Norfolk & Western 2050
Norfolk & Western 2050 is the only articulated steam engine preserved at IRM and one of only two 2-8-8-2 Mallet locomotives in existence. It is a United States Railroad Administration (USRA) standard design and saw use in low-speed drag freight service in the mountains of Virginia. It is a compound engine, which means that it uses steam twice: first in the rear (high pressure) set of cylinders and then in the front (low pressure) set of cylinders.
Norfolk & Western 2050 Details
Builder: American Locomotive Company
Year Built: 1923
Builder Number: 64070
Wheel Arrangement: 2-8-8-2
Width: 11ft 3in
Height: 15ft 8in
Weight: 539000 lbs
Tractive Effort: 114154lbs S / 136985lbs C
Cylinders: 25×32 / 39×32
Boiler Pressure: 270 psi
Description: Class Y3A
Condition: Complete / unrestored / not operational
N&W 2050 in service, date unknown – Illinois Railway Museum Collection
N&W 2050 in 1936, Scott Trostle Photo, Illinois Railway Museum Collection
1923-1959 – Norfolk & Western
1959-1976 – Armco Steel, Middletown, OH
1976-present – Illinois Railway Museum, Union, IL
What was the Norfolk & Western Railway?
Engine 2050 is the only piece of equipment at IRM that was built for the Norfolk & Western, or N&W. The N&W was a railroad whose main line ran from Norfolk, VA, through West Virginia and northwest to Columbus, OH. Numerous branches served cities throughout Virginia, West Virginia, and as far northeast as Hagerstown, MD. Formed during the late 1800s through a series of merged smaller railroads, the N&W grew to rely predominantly on heavy bituminous coal traffic from along its main line. The railroad exported this coal, mined in West Virginia and southwestern Virginia, through the port at Norfolk and to markets in the Midwest and west.
The N&W also came to be known for distinctive steam locomotives that, much of the time, were designed and built in-house. The railroad built many articulated locomotives, including low-speed drag freight engines like 2050 and higher-speed fast freight locomotives. The N&W built these engines in its Roanoke shops, including the last steam locomotive built for a U.S. “Class One” railroad, in 1953. With abundant coal along its railroad, the N&W resisted the conversion to diesel-electric power longer than any other major railroad. But eventually, in 1965, the last N&W steam engines were retired.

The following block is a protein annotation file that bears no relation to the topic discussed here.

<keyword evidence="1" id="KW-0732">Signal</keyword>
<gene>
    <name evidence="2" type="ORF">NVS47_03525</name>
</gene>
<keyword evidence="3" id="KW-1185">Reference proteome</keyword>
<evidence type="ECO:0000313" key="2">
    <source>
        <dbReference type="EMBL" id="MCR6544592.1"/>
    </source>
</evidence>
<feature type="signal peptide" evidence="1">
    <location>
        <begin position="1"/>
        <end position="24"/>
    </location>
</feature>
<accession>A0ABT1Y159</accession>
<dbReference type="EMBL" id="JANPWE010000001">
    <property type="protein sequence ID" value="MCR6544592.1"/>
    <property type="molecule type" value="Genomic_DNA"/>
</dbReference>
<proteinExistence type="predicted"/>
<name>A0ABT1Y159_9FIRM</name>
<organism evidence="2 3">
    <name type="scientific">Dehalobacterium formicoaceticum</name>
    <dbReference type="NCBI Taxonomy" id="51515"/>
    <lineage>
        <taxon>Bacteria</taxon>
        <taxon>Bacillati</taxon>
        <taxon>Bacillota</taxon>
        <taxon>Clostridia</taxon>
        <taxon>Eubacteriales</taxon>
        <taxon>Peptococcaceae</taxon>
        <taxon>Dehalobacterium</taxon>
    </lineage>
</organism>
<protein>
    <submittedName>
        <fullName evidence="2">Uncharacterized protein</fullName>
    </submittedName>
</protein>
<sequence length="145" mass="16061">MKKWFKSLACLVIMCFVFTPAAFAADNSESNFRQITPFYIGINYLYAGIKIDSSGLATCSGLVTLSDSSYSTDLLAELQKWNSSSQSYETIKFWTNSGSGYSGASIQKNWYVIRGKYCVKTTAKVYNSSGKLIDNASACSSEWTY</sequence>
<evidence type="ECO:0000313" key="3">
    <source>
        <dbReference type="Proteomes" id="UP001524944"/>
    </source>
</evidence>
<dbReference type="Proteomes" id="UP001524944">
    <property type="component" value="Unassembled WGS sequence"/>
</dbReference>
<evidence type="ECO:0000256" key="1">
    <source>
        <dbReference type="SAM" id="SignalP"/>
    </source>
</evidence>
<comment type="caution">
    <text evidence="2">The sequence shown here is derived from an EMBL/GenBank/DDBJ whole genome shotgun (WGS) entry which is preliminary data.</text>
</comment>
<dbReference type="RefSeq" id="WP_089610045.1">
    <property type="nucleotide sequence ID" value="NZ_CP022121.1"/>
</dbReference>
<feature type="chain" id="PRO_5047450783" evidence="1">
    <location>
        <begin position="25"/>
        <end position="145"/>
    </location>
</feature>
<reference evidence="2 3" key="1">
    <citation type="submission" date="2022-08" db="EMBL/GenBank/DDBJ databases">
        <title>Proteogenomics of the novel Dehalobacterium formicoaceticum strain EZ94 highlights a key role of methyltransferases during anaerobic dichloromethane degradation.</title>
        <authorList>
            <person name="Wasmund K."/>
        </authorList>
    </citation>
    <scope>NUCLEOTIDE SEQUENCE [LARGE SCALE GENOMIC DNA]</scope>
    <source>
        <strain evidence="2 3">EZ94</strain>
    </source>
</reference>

In 1980, the N&W merged with the Southern Railway to form today’s Norfolk Southern.
Articulated Steam Engines
This huge locomotive was built for a single specific purpose: to push heavy coal trains up the mountain. The Pocahontas region has always been one of the nation’s chief sources of coal, so the Norfolk and Western railroad was built largely to transport coal from the mines to the coast for shipment. But there was never any way to avoid long, steep grades out of the valleys where the mines were located.
This is an “articulated” locomotive: you will see that it has two separate sets of driving wheels. The front set has a hinge connecting it to the rear set and the boiler, so the front set swings from side to side to go around curves. The engine has a huge boiler to generate as much steam as possible. This engine is also a “compound,” which means it uses steam twice. First, the rear cylinders use the steam at high pressure and then, after those cylinders exhaust the steam, the larger front cylinders use the steam again at lower pressure. The driving wheels are small, so the maximum speed is low, but this design maximizes the power the engine can exert to push a heavy train up a steep grade. The tractive effort is about 137,000 lbs. That means that in theory it could lift almost 70 tons straight up.
During World War I, a government agency called the U.S. Railroad Administration, or USRA, took over most of the major railroads. The USRA developed several standard steam locomotive designs, among them a heavy 2-8-8-2 for freight service. The N&W liked this design so much that after the USRA disbanded in 1922, they started building more locomotives to basically the same plan, with minor improvements. In fact, the N&W continued to refine the design and built basically the same locomotive until 1952.
The railroad had another design, the Class A, which was also an articulated but with fewer, much larger driving wheels. A Class A would be at the front of the train, and at the bottom of the grade, a Class Y like this one would couple onto the caboose and start pushing. Up a long steep grade they would go, perhaps only 10 MPH or less, but sooner or later they would reach the top of the ridge. Here the pusher would uncouple, and slowly roll back down the mountain to be ready for the next eastbound coal train. Meanwhile, the Class A up front could keep the train rolling at high speed on long downgrades and short upgrades, running at maximum speed towards tidewater at Norfolk.
After Diesels replaced steam, this particular locomotive became a stationary boiler at the Armco steel plant in Middletown, Ohio. For two decades it sat there, just steps from the blast furnaces melting down hundreds of other steam locomotives, until IRM rescued it in 1975. Since then, museum volunteers have cosmetically restored N&W 2050. Only one other locomotive of this wheel arrangement still exists.